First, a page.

Agencies

[Federal Register Volume 85, Number 56 (Monday, March 23, 2020)]
[Notices]
[Pages 16396-16398]
From the Federal Register Online via the Government Publishing Office [www.gpo.gov]
[FR Doc No: 2020-06048]



[[Page 16396]]

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POSTAL REGULATORY COMMISSION

[Docket No. C2020-1; Order No. 5455]


Complaint Proceeding

AGENCY: Postal Regulatory Commission.

ACTION: Notice.

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SUMMARY: The Commission is appointing a presiding officer to set a 
procedural schedule and conduct limited discovery for the purpose of 
determining disputed issues of fact in the case. This notice informs 
the public of the filing and takes other administrative steps.

FOR FURTHER INFORMATION CONTACT: David A. Trissell, General Counsel, at 
202-789-6820.

SUPPLEMENTARY INFORMATION:

Table of Contents

I. Introduction and Procedural History
II. Complaint
III. Motion To Dismiss
IV. Response to Motion To Dismiss
V. Information Requests and Reply
VI. Commission Analysis and Limited Discovery
VII. Ordering Paragraphs

I. Introduction and Procedural History

    On December 23, 2019, Randall Ehrlich (Complainant) filed a 
complaint pursuant to 39 U.S.C. 3662(a) and 403(c) concerning an 
ongoing suspension of mail service to his home.\1\
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    \1\ Complaint of Randall Ehrlich, December 23, 2019 (Complaint).
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    On January 13, 2020, the Postal Service filed a motion to dismiss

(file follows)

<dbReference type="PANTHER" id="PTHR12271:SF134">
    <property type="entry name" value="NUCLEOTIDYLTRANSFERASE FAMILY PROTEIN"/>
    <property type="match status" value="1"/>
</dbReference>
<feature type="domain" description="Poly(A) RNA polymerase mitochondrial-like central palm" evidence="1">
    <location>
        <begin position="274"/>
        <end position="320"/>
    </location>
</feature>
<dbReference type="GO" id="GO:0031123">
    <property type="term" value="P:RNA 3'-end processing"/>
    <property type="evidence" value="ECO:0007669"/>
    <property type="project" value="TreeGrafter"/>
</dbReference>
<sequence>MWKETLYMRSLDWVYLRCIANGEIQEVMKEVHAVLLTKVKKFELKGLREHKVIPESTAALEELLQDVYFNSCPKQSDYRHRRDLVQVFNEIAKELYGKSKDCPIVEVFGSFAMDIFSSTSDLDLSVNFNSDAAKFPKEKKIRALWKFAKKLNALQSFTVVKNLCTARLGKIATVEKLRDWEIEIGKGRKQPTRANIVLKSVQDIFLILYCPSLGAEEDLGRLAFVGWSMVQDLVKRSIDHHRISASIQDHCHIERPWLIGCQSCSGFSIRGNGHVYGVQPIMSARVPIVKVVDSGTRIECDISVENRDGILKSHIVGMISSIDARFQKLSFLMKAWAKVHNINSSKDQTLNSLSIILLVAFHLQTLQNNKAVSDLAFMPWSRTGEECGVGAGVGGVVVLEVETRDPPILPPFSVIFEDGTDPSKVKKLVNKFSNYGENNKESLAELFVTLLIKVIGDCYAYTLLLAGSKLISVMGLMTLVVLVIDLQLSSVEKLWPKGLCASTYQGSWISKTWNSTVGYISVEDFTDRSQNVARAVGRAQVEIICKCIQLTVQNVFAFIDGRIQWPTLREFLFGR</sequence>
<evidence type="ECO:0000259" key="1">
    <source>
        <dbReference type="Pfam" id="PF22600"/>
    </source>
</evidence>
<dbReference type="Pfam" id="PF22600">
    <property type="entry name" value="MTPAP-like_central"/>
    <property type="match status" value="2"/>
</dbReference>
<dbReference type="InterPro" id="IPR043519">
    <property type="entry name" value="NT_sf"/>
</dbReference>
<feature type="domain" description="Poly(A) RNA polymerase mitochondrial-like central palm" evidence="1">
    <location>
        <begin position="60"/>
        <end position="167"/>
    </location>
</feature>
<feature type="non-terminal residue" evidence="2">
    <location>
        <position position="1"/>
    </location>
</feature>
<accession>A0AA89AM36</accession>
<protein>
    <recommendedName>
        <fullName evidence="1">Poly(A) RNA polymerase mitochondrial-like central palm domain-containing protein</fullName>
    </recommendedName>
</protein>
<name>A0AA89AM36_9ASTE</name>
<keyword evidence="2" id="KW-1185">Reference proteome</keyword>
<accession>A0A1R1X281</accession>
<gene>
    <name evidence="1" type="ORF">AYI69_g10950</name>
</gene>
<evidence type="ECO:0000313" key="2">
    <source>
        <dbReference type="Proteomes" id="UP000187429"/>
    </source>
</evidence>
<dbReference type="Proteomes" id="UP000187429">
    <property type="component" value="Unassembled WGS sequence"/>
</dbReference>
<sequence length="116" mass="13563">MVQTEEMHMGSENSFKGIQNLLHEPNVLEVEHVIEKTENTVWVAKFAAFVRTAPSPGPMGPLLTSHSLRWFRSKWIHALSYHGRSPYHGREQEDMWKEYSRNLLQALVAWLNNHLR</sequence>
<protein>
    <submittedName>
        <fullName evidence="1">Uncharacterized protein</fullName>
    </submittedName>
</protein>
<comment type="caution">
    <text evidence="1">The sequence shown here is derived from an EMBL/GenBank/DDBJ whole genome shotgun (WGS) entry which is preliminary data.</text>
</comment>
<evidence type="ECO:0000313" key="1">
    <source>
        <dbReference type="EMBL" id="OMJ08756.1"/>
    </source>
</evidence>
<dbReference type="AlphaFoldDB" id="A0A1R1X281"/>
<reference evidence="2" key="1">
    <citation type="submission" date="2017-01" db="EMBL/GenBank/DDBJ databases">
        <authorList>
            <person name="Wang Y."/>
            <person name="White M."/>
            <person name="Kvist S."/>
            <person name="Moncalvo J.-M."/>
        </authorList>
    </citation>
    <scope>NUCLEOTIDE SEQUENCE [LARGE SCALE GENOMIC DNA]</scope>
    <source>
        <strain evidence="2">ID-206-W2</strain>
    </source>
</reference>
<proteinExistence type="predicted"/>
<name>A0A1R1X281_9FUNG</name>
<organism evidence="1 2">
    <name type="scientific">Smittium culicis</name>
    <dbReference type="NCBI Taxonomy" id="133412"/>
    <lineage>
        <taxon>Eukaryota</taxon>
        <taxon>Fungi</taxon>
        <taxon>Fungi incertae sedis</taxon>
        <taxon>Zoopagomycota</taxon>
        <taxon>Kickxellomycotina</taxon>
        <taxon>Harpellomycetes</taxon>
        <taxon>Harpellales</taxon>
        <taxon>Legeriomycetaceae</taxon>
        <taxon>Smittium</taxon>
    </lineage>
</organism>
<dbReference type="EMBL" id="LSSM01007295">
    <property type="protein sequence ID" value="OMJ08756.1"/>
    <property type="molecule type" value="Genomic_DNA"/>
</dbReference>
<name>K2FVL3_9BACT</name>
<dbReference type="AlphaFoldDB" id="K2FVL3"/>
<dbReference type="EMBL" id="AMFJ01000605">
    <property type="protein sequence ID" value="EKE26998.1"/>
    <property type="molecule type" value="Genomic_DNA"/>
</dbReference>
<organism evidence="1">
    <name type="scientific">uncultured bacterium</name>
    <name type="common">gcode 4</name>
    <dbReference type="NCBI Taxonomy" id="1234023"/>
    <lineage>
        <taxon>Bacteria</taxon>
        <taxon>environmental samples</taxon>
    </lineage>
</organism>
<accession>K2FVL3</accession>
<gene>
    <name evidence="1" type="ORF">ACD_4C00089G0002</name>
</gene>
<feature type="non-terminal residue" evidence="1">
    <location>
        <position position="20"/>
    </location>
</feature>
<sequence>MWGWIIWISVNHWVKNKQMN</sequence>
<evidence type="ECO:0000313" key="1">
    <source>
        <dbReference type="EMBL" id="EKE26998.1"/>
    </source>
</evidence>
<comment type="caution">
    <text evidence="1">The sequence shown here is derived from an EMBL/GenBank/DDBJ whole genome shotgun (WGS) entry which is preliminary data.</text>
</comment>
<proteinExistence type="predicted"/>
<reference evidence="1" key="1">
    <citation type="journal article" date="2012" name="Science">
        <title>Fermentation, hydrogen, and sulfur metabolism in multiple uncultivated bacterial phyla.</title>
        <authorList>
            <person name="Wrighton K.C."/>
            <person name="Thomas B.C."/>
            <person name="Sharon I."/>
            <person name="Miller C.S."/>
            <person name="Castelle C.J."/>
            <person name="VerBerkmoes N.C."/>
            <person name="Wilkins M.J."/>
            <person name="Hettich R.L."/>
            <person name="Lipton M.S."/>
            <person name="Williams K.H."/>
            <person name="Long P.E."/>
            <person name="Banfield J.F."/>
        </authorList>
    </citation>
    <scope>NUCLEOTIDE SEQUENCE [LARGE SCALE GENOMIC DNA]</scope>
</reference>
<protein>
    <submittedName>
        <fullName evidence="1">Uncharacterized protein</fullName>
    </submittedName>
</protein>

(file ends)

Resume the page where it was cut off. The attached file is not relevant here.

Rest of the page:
the Complaint, asserting that the Complainant fails to state a claim 
upon which relief can be granted, the Commission lacks statutory 
authority to grant the remedy requested, and that res judicata 
precludes the Commission from considering the allegations set forth in 
the Complaint.\2\ The Postal Service's Motion to Dismiss here stands in 
place of an answer as required by 39 CFR 3030.12 because the Motion to 
Dismiss contains the material issues of fact which the Postal Service 
relied upon in determining that it did not unlawfully discriminate 
against the Complainant. See 39 CFR 3030.14.
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    \2\ United States Postal Service Motion to Dismiss with 
Prejudice the Complaint of Randall Ehrlich, January 13, 2020 (Motion 
to Dismiss).
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    Complainant timely responded to the Motion to Dismiss on January 
31, 2020.\3\ The Response disputes the basis of the Postal Service's 
claims and alleges that genuine issues of fact and law exist that 
preclude the Commission from granting the Motion to Dismiss. See 
Response at 11-15.
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    \3\ Response to Motion to Dismiss, January 31, 2020 (Response). 
Concurrent with the Response, Complainant also filed a motion 
requesting that the Commission accept his delayed filing. Motion for 
Extension of Time of Approximately Ninety Minutes, January 31, 2020 
(Complainant's Motion). The Commission hereby grants the 
Complainant's Motion.
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    Chairman's Information Request No. 1 was issued on January 16, 
2020,\4\ which the Postal Service responded to on January 23, 2020.\5\ 
Chairman's Information Request No. 2 \6\ was issued February 4, 2020,